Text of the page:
The Language of Service and Sales
In 1995, consumer electronics marketer Crutchfield was one of the first companies to staff its in-house call center with Spanish-speaking service representatives, which it calls sales advisors. A decade later, it became one of the first wave of e-tailers to develop a Spanish-language Web site, upholding its brand promise to deliver exceptional service to its entire customer base.
As would be expected, the impetus for the launch of a Spanish-language version of the Crutchfield site was the firm’s Hispanic customer base. Sale advisors noted a growing number of Spanish-speaking callers who wanted to research and purchase products online, but faced a language barrier with Crutchfield’s English-language site. “It is important to be able to reach this clientele and offer the same level of service and product information as we do for our English-speaking customers,” says Giulia Witcombe, a bilingual sales advisor at Crutchfield.
Working with MotionPoint, a provider of Web site translation technology and services in Coconut Creek, Fla., the marketer developed a mirror site in Spanish, meaning that everything on the Web pages is the same—products, descriptions, prices, specials, installation guides, shopping carts, navigation, etc.—as it appears on the English-language site. Even the non-product graphics remain consistent so Spanish-speaking customers receive a similar Web site experience as their English-speaking counterparts. Given this approach, Crutchfield is careful when using stock photos to strive for a multicultural representation that offers a more universal appeal, rather than displaying Hispanic-specific images on the Spanish-language site.
Another important feature of Crutchfield’s site is a link that allows visitors to easily access the Spanish-language site from the English-language version and vice versa. While it would be more helpful to stay on the same Web page when toggling back and forth, this feature still allows bilingual customers to access site information in their language of choice.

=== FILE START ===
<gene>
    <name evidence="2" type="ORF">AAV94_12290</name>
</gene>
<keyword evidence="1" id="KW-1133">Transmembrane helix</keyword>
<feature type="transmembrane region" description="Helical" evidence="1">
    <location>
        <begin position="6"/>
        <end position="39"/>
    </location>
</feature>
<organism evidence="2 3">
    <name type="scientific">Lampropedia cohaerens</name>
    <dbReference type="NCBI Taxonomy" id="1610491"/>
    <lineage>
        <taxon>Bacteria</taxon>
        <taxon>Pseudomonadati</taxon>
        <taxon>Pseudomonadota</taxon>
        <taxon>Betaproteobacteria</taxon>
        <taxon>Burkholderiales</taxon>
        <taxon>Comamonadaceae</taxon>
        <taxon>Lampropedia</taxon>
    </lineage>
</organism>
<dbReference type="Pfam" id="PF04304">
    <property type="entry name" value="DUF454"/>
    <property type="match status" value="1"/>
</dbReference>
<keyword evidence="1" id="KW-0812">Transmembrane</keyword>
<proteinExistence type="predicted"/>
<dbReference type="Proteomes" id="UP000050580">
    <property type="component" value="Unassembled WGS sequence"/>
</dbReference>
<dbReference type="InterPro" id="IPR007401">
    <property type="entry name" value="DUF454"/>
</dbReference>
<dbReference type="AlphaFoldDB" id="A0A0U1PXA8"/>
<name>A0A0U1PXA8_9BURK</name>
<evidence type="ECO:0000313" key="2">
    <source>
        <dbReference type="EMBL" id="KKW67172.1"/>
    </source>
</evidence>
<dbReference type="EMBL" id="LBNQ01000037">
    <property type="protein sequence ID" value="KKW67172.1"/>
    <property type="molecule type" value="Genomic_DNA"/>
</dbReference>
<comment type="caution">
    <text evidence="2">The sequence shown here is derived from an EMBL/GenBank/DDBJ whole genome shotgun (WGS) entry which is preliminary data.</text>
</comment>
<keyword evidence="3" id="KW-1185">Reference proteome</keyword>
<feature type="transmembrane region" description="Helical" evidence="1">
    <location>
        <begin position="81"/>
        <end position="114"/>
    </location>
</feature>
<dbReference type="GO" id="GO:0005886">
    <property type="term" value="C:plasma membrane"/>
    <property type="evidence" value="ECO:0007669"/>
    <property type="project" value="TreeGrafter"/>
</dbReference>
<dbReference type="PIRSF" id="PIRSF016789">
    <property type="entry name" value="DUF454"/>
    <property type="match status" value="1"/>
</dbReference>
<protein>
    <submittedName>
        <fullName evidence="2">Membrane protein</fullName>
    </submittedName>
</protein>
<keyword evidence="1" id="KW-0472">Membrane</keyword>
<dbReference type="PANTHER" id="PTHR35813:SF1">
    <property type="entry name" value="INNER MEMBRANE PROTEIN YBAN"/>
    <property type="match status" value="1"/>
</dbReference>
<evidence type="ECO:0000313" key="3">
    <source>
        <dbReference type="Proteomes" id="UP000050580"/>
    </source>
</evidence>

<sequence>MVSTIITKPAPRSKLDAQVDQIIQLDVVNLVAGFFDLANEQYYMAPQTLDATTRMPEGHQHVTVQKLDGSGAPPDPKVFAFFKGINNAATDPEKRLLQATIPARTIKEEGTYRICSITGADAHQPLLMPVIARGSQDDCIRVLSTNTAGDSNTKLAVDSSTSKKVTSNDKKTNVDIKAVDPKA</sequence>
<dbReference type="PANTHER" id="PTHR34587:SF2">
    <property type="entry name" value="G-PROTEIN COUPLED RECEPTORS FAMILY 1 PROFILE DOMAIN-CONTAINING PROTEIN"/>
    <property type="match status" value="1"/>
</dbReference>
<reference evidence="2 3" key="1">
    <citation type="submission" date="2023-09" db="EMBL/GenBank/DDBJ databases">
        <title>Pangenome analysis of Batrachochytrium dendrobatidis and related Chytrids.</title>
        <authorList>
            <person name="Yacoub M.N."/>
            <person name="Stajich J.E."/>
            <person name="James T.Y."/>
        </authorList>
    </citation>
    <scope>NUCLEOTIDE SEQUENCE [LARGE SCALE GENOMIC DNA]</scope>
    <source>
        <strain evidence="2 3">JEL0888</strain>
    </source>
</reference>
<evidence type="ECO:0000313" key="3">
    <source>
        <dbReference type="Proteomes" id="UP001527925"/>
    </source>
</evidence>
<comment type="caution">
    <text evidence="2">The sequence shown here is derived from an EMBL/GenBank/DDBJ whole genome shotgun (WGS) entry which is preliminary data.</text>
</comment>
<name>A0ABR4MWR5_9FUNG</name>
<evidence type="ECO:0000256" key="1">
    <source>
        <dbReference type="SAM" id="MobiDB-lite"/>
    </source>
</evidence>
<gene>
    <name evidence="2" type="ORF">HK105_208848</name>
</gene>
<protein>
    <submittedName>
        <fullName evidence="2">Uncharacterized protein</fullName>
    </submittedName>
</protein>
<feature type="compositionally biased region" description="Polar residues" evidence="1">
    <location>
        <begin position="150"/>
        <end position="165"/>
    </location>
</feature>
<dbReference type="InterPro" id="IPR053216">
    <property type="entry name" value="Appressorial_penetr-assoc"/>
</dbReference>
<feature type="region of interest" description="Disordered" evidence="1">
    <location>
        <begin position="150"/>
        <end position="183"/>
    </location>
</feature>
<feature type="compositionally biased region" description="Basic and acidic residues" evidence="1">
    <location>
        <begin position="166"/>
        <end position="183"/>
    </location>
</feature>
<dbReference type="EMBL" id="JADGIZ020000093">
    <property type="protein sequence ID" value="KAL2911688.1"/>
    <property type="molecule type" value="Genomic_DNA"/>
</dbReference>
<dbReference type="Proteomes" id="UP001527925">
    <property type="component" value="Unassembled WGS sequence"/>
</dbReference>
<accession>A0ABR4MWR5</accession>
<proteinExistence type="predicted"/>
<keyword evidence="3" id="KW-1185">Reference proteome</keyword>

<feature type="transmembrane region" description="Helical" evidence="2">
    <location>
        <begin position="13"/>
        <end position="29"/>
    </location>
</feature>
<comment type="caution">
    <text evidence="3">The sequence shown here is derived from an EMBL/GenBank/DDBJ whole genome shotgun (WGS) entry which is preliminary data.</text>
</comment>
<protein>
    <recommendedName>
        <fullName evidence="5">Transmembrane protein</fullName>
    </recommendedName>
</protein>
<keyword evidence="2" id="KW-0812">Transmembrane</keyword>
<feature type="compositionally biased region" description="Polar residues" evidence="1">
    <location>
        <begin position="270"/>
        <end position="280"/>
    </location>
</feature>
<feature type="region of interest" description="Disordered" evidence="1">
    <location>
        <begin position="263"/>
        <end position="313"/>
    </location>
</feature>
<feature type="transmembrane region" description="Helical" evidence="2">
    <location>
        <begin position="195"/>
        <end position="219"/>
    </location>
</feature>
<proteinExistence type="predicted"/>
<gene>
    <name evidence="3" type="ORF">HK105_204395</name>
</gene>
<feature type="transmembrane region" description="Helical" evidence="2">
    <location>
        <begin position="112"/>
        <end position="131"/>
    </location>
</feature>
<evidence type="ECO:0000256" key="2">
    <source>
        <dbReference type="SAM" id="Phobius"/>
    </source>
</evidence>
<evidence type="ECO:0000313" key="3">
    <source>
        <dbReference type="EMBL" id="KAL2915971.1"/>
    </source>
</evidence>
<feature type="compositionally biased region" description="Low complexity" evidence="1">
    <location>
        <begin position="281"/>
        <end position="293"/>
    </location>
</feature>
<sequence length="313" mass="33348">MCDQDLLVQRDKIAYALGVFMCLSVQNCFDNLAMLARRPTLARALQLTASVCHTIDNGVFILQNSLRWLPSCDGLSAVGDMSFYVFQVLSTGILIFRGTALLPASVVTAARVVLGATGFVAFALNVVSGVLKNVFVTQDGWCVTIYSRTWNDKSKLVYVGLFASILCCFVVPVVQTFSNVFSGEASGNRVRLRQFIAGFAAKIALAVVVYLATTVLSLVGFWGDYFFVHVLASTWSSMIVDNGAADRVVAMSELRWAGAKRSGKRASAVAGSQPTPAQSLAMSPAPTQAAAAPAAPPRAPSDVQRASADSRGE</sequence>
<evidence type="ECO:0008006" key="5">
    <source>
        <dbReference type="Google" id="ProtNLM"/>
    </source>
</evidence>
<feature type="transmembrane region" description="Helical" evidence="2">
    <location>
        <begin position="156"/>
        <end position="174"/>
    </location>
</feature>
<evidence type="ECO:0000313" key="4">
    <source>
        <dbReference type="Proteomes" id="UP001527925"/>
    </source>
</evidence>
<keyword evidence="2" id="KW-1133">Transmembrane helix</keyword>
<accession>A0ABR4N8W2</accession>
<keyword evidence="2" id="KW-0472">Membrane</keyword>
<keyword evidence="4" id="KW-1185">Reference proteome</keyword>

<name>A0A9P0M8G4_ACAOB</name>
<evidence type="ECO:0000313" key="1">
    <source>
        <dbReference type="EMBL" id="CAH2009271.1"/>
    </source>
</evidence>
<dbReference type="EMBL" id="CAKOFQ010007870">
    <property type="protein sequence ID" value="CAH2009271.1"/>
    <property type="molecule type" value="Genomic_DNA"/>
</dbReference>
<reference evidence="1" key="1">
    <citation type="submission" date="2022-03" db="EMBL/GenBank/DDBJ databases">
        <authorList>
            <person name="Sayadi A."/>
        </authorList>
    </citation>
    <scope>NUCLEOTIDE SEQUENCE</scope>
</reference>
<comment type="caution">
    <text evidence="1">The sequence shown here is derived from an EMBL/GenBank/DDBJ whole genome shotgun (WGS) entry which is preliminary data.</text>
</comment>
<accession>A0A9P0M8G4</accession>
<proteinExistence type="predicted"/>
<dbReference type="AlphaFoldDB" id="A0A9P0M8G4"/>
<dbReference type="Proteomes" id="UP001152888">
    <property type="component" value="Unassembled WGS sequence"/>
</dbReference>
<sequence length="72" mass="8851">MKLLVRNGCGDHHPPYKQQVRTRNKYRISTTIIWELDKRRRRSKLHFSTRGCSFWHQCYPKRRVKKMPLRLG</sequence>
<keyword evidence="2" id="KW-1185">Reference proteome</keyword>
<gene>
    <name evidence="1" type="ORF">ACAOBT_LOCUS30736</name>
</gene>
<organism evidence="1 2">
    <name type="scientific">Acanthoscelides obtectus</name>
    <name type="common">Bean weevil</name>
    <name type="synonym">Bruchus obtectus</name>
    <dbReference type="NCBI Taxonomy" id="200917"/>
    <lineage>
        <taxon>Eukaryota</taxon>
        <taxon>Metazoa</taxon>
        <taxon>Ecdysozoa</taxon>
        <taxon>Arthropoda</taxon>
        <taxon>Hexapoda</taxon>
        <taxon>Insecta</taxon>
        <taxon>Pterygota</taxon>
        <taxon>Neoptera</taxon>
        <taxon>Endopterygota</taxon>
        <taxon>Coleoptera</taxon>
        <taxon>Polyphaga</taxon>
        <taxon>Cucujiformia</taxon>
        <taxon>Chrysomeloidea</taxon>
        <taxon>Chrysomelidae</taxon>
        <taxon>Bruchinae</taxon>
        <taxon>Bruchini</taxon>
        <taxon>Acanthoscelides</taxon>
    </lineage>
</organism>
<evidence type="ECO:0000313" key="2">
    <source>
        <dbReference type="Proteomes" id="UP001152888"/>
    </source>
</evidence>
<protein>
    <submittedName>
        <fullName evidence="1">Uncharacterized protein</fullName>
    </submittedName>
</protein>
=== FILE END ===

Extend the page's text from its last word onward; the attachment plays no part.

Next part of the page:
Witcombe reports that traffic from and sales to the Hispanic customer segment have continually grown since the launch of Crutchfield’s Spanish-language site. The company has been proactive in educating this market segment about the presence of the site and its other Spanish-language support services, spreading the news through its call center representatives, catalogs and e-mail campaigns. “Word of mouth is strong in the Hispanic community,” says Witcombe, so that in itself has helped traffic grow.
Besides growing its Hispanic customer base and share of market, Crutchfield has obtained an additional benefit from the site’s launch: A reduction in basic inquiry calls to sales advisors from Hispanic customers who use the site. Instead, when these customers call, they typically desire more product insight to help make a purchasing decision or prefer to buy offline.
While most marketers at this point are satisfied to provide their Hispanic customers with a shopping experience comparable to that enjoyed by their English-speaking customers, service-oriented Crutchfield is looking to raise the bar in serving this market segment. Witcombe was not at liberty to divulge any of the what’s or when’s of the marketer’s planned site enhancements, but she did confirm that Crutchfield has been researching features geared specifically to engage the Hispanic market and make Crutchfield its one-stop shop for consumer electronics.